That said, I didn’t really learn much about journalism compared to what I’ve gained during second year’s Introduction to Media Writing subject and my work experience at Meld. This subject emphasised what I already know and yet failed to actually teach me how to write. I felt like making the same mistakes again and again, without really knowing how to fix them.
Maybe I’m not a journalist after all?
My attendance throughout this course: four lectures out of 12, ten tutes out of 12.
Research Methods for Human Inquiry (Psychology)
This is the subject that I hate the most. From every bone and every drop of my blood, I hate it. Really, really, hate it.
It’s the statistics subject requirement for Psychology, and in sum, I hate it. I have always hated statistics. I know I wouldn’t be able to become a psychologist if I don’t understand how to do statistics, but this truth can’t easily erase my hatred towards statistics. I have been forced to learn about p-value, one-way ANOVA, regression analysis, correlation, and some other words in the statistic dictionary. Not only that, the lecturer was super boring and made everything ten times harder than it actually was. Oh how I hate it.
This subject’s exam was my last, and for the whole weekend (the exam was on Monday) I underwent a total mental breakdown. On Saturday I ended up yelling some songs while turning on my speaker to the max, Youtubing some classic songs such as I don’t wanna miss a thing – Aerosmith, When you say nothing at all – Ronan Keating, Art of love – Guy Sebastian, I will always love you -Whitney Houston, and much more.
On Sunday I flicked through my notes, confused on what to learn as there were lectures, lecture problem sets, lecture review questions, multiple choice review questions, and lab review questions for each of the two-hour 12 lectures. Too many things to learn for a 60-multiple-choice-question exam.
That night I uttered my desperate prayer, and went to bed. On Monday I had headaches.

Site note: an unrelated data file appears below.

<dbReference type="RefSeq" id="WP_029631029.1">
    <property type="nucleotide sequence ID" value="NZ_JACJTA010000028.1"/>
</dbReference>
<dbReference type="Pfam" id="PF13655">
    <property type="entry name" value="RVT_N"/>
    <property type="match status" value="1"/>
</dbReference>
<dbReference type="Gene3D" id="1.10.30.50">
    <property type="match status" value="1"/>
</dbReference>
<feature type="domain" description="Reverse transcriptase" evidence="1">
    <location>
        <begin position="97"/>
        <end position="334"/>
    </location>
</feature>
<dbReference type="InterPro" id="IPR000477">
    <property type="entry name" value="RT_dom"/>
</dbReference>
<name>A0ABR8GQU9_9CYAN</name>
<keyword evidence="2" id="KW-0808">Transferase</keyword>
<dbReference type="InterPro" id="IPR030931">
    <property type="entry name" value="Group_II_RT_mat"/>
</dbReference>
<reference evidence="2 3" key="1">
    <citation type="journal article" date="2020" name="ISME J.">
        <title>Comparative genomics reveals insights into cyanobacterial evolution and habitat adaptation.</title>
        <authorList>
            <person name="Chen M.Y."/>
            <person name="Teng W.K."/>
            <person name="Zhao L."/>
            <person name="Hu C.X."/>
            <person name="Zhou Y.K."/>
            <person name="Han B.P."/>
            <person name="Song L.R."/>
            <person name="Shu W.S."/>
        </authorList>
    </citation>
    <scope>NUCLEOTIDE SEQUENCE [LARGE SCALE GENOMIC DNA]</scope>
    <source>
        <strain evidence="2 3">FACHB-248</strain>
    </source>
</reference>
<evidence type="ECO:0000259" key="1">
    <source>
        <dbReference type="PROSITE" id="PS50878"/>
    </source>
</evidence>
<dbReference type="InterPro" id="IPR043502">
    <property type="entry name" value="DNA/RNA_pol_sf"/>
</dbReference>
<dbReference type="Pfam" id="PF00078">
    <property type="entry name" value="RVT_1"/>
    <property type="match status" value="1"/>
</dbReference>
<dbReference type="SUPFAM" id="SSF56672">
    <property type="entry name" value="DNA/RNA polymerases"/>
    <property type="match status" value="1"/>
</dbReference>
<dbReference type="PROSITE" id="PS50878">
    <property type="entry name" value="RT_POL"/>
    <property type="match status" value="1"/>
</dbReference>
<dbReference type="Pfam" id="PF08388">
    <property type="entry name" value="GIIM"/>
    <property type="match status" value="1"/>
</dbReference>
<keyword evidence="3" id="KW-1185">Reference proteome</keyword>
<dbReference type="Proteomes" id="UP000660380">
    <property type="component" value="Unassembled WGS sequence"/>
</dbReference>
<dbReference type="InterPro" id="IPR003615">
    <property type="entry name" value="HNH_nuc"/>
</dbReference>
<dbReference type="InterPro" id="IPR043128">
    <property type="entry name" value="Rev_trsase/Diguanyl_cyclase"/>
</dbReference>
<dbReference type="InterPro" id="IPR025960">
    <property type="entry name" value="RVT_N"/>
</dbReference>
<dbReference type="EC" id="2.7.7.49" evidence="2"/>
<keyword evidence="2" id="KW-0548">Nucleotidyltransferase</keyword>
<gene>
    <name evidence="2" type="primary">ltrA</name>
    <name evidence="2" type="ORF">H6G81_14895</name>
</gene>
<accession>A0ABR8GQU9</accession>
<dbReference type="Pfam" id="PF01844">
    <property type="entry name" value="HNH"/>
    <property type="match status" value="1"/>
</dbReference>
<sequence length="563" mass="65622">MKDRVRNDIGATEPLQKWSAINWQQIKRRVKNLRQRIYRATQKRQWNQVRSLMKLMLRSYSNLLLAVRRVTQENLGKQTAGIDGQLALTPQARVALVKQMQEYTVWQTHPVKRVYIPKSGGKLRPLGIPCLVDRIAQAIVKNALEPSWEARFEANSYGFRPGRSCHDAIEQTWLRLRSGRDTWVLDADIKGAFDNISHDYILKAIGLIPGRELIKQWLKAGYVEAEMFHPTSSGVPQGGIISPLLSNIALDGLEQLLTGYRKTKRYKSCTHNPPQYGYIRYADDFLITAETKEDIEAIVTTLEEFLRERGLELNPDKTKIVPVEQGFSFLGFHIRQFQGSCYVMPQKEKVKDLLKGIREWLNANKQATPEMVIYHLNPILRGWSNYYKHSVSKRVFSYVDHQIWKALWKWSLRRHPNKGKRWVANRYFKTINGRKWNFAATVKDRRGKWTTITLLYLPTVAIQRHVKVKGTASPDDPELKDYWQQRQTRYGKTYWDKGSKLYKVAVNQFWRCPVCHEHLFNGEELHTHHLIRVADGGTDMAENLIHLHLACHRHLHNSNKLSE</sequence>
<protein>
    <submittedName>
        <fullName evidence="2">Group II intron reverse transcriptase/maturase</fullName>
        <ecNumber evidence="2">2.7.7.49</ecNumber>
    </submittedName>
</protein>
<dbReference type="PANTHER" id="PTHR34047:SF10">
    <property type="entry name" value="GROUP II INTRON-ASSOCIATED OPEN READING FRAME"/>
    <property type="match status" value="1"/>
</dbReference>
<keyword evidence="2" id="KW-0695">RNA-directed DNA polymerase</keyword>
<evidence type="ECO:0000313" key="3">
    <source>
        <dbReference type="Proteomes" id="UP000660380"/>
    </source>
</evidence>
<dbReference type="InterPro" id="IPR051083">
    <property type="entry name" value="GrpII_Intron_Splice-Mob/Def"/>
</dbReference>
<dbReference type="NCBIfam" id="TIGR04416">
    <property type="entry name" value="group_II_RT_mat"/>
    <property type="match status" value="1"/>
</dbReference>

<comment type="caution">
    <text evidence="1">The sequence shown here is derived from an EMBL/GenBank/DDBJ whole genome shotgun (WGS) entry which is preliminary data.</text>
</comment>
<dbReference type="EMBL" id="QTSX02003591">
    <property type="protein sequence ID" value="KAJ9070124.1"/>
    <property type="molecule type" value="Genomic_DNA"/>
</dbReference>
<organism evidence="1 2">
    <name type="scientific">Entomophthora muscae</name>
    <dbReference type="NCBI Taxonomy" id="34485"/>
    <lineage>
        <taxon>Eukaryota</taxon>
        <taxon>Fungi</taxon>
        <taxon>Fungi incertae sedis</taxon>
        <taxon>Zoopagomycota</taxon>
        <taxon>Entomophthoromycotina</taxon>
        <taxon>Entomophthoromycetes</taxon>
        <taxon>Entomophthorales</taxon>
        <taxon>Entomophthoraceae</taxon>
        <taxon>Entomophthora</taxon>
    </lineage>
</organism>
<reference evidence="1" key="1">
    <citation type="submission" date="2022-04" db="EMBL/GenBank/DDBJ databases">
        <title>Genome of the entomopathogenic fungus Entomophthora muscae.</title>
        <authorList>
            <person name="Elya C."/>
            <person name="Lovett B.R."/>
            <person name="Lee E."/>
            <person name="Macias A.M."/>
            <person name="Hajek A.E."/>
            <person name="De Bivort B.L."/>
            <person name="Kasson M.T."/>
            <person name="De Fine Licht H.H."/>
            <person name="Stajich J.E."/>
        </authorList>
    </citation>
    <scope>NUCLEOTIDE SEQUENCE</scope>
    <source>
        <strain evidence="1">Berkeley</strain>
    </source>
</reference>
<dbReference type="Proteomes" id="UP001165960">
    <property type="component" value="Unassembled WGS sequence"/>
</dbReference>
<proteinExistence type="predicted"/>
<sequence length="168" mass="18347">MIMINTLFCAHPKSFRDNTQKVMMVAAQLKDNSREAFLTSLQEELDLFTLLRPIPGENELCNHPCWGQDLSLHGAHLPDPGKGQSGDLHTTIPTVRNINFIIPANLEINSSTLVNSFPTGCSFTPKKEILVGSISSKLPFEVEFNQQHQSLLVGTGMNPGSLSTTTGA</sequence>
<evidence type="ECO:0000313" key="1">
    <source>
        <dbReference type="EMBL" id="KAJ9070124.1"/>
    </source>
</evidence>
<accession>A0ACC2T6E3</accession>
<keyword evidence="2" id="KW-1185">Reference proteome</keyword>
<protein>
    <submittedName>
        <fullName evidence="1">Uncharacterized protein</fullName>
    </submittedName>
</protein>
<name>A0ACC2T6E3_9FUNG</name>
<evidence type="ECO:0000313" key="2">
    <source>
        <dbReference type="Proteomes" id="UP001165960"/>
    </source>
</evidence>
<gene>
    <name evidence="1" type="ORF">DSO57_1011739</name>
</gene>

Then I survived.
I haven’t gotten my results yet, but I’m hoping for the best, preparing for the worst.
My attendance throughout this course: three lectures out of 12, ten tutes out of 12.
Developing Persons in Social World (Psychology)
I love this subject. I have the best lecturers in the world. Professor Jeannete Lawrence and Professor Agness Dodds – you guys are gems, really. I have learned a lot about how humans interact with the environment and how the environment affects our own development. Fascinating.
I know I’ve done well for the case study assignment, but I’m not too sure about my exam. I’m hoping to get good marks on this (because I really like this subject), but we’ll see in the next couple of days. Will inform you as soon as I know the results.
My attendance throughout this course: nine lectures out of 12, six tutes out of six.
Preparing for the last semester
This winter holiday I have so many things to do – searching jobs and internships, updating blog to become more professional-like, editing resume, launching Facebook page (yes, finally! Stay tuned in the next couple of weeks!), deciding whether to pursue further studies or work, writing more, and having fun along the way. Life’s too short to be lived otherwise.
“I’m dying and I’m having fun. And I’m going to keep having fun every day I have left.”